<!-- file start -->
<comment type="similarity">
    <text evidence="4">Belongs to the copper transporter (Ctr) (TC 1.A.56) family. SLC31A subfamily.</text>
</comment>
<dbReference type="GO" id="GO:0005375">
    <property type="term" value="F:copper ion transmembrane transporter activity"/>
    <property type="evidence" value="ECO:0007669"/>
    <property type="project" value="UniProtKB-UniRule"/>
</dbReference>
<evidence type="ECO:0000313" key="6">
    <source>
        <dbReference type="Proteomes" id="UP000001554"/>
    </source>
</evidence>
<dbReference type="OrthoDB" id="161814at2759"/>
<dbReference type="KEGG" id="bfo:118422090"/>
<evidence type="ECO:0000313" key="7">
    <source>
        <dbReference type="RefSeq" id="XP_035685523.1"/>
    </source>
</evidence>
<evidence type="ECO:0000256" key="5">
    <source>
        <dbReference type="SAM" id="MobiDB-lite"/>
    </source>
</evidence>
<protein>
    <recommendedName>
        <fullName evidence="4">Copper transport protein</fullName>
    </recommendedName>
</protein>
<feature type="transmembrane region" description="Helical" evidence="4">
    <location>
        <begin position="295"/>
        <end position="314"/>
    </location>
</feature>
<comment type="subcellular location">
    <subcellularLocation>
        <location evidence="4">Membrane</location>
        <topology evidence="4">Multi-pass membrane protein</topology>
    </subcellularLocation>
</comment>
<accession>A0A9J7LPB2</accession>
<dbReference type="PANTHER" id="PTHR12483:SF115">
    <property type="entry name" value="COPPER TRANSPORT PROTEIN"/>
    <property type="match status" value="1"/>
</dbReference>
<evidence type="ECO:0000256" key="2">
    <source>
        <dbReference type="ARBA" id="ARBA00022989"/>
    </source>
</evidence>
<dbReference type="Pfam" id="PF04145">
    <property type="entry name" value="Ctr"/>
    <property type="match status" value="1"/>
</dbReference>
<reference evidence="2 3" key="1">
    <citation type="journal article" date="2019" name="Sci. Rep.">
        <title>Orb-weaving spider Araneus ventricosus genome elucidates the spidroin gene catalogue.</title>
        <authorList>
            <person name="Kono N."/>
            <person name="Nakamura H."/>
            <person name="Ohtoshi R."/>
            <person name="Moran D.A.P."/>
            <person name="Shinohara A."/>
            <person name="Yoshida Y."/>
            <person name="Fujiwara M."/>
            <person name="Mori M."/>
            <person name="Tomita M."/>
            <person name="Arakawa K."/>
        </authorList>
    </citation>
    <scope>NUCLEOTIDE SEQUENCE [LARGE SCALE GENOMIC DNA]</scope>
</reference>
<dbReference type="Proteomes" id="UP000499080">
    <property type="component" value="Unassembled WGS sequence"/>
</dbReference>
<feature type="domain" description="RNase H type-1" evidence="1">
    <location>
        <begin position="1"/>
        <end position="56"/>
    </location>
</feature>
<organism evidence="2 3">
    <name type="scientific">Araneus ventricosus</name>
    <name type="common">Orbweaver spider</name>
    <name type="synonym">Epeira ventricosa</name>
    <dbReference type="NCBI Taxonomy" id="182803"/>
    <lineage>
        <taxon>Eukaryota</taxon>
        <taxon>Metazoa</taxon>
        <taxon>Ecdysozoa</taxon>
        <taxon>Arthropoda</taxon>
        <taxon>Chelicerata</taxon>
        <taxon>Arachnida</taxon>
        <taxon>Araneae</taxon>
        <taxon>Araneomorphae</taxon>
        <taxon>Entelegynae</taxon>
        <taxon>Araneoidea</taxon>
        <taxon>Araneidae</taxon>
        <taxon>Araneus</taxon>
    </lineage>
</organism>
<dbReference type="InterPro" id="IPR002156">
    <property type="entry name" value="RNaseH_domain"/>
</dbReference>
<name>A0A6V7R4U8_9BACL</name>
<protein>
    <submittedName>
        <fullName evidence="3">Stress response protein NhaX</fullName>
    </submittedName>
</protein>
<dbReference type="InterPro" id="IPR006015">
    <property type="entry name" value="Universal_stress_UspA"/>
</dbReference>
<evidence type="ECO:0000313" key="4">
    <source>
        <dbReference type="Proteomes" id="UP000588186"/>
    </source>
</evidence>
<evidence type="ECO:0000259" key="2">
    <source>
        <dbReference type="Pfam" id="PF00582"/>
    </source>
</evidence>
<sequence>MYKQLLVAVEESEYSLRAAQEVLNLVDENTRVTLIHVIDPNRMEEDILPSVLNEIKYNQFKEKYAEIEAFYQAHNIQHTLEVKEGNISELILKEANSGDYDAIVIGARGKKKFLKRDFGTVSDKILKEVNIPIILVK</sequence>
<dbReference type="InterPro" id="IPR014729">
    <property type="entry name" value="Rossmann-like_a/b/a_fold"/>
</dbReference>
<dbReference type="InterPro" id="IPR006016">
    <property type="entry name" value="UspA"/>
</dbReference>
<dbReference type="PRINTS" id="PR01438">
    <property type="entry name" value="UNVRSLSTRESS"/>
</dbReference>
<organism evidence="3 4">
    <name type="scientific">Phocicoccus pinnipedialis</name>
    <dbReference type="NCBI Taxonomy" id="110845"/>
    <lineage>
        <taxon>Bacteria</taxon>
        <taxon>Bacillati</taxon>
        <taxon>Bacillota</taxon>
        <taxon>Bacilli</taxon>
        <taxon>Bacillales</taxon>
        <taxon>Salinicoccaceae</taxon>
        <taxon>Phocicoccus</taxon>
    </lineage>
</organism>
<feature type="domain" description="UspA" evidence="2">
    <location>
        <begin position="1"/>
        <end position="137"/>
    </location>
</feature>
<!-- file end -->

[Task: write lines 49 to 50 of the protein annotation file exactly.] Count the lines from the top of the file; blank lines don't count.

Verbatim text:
    <source>
        <dbReference type="ARBA" id="ARBA00022989"/>